Practically Green is not only a useful and efficient digital tool, it's also a community of people who make it a reality: A talented, multitasking team; members who share their actions and opinions, making the journey easier for others; and organizations that know sustainability is the key to the future. We're focused on regular people—young and old, business as well as family types. Our goal is to give people what they need for each sustainable step, each sustainable choice, and each sustainable change. Our dreams are big, but we're not stopping until healthy green living is the conventional way of life.

Sunday, August 12, 2012

PSC explores discounted utility rates for low-income customers : Stltoday

PSC explores discounted utility rates for low-income customers : Stltoday

This is an interesting development, almost as interesting as the vitriol published in the comments section.

To the discussion I would like to add/ask the PSC to consider adjusting rates of Ameren users based on the Energy Efficiency (EE) of their buildings and equipment. The worse the EE of the building, the higher the rate.

This would encourage homeowners and business owners to focus on saving money and reducing green house gases all at once. It would provide plenty of green jobs, provide a baseline for the EE of our whole building stock and help conserve resources. There would be many issues to work through - such as rental property - but I think it worth the effort.

Saturday, August 11, 2012

Intro Follow Up/Architecture Today

As it turns out, this is the 3rd part of 3 of some posts about mindfulness and intention in architecture.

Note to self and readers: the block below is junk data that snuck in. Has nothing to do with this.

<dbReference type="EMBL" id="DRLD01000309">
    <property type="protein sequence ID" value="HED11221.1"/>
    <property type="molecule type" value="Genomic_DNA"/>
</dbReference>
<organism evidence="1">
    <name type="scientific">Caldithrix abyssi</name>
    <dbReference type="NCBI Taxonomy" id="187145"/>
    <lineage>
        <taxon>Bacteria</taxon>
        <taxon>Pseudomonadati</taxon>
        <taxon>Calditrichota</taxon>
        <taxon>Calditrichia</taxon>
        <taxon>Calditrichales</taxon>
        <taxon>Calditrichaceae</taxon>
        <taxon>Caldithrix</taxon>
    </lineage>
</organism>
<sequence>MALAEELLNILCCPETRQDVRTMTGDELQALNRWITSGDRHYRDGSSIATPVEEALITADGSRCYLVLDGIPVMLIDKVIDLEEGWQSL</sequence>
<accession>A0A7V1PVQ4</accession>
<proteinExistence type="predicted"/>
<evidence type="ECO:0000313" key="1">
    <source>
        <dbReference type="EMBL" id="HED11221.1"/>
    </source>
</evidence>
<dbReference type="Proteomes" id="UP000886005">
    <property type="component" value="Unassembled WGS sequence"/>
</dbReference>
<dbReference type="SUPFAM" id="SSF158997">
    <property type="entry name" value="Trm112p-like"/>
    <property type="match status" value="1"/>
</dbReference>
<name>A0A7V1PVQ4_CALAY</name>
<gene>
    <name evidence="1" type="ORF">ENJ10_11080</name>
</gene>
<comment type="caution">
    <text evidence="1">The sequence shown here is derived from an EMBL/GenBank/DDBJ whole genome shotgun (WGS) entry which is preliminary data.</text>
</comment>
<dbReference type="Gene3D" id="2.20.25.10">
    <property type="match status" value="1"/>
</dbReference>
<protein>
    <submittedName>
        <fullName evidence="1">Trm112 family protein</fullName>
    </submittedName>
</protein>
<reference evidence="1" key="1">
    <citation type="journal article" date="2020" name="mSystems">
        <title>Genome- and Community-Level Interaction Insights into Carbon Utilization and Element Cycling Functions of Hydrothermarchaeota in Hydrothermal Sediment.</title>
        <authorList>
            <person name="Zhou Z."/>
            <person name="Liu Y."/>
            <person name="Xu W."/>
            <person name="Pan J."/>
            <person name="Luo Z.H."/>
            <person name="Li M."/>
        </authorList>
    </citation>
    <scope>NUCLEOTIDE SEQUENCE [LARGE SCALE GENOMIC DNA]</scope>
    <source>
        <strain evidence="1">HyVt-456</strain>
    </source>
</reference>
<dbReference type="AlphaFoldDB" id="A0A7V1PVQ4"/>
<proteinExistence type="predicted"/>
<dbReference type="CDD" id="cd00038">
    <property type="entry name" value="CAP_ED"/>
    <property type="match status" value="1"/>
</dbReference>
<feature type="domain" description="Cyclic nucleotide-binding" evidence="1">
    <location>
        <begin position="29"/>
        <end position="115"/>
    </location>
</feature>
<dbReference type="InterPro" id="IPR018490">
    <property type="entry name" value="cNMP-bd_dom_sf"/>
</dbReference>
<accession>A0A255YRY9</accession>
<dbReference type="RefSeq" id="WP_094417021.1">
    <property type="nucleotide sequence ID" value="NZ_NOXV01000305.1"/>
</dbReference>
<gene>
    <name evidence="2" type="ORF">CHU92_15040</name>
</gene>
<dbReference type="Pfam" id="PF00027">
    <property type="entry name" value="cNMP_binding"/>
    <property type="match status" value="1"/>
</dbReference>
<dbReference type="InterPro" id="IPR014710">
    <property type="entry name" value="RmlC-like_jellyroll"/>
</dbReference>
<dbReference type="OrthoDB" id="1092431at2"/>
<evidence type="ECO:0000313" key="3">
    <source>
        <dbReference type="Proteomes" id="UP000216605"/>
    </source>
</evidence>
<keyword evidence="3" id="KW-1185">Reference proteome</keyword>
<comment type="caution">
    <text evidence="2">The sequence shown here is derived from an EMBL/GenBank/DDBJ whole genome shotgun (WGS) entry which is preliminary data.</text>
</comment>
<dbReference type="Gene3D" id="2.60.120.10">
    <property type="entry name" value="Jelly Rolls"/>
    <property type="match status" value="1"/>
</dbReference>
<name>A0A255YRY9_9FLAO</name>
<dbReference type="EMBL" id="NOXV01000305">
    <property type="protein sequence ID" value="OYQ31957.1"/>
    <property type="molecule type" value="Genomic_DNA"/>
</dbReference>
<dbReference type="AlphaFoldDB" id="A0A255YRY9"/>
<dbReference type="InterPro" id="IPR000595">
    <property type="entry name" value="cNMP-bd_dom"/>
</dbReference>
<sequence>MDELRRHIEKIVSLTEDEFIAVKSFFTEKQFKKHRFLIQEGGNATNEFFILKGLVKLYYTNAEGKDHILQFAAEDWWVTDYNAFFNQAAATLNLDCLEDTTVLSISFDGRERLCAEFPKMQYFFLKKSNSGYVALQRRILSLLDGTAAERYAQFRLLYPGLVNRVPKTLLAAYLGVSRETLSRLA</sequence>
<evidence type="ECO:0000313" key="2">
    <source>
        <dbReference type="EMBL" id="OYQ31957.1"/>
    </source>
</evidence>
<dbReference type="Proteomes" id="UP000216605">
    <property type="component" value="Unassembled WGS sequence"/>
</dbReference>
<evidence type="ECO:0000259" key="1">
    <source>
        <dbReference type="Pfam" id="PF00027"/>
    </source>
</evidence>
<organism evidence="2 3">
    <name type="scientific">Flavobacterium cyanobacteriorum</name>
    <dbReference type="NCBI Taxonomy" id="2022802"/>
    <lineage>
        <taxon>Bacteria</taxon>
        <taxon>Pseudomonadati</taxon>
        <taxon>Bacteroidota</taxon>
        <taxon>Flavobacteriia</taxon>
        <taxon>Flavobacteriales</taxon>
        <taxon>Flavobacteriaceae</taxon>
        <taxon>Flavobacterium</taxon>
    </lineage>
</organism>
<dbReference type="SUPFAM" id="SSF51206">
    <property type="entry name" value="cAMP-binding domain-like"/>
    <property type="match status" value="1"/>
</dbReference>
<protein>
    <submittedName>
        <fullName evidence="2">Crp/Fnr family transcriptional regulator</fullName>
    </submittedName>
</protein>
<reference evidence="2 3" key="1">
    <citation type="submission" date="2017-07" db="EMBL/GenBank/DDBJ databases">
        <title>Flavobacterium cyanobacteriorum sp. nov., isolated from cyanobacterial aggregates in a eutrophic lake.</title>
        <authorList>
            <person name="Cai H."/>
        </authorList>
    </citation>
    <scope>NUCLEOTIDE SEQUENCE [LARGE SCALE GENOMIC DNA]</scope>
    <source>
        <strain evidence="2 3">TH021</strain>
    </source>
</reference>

From Chipperfield's intro:

Our contemporary, ambiguous public realm of consumption, travel and leisure, is shaped by criteria that tend to contradict the impossible but irresistible idea of a formally expressed, meaningful societal order.


Now to deconstruct this sentence in the context of 'architecture as gift.' 

The places we shop, vacation and relax in, Chipperfield seems to be getting at, have fallen into/become a gray area. What are they? How are they created? Why are they created the way they are? What is the 'criteria' in play? 

They ambiguity seems to me to be the the lack of true focus on the end user of these places because the criteria applied is: Will it make money? The work serves a value neutral purpose: making money.  But I don't really think 'ambiguity' is the right word here; it seems to be used as a soft way to describe the difficulty of serving 2 masters.

There is nothing wrong with making money, most of us go about it it everyday. It is done most effectively in the service of community needs and aspirations (see comments further down on Hester's book). In the realm of architecture, which has worked so hard to elevate itself to the level of a 'profession,' I would argue that there is something of an implied commitment to serving the end user of the projects (public projects, whether privately owned or not) they help create. This concept is what provides the contradiction overtly stated in Chipperfield's piece.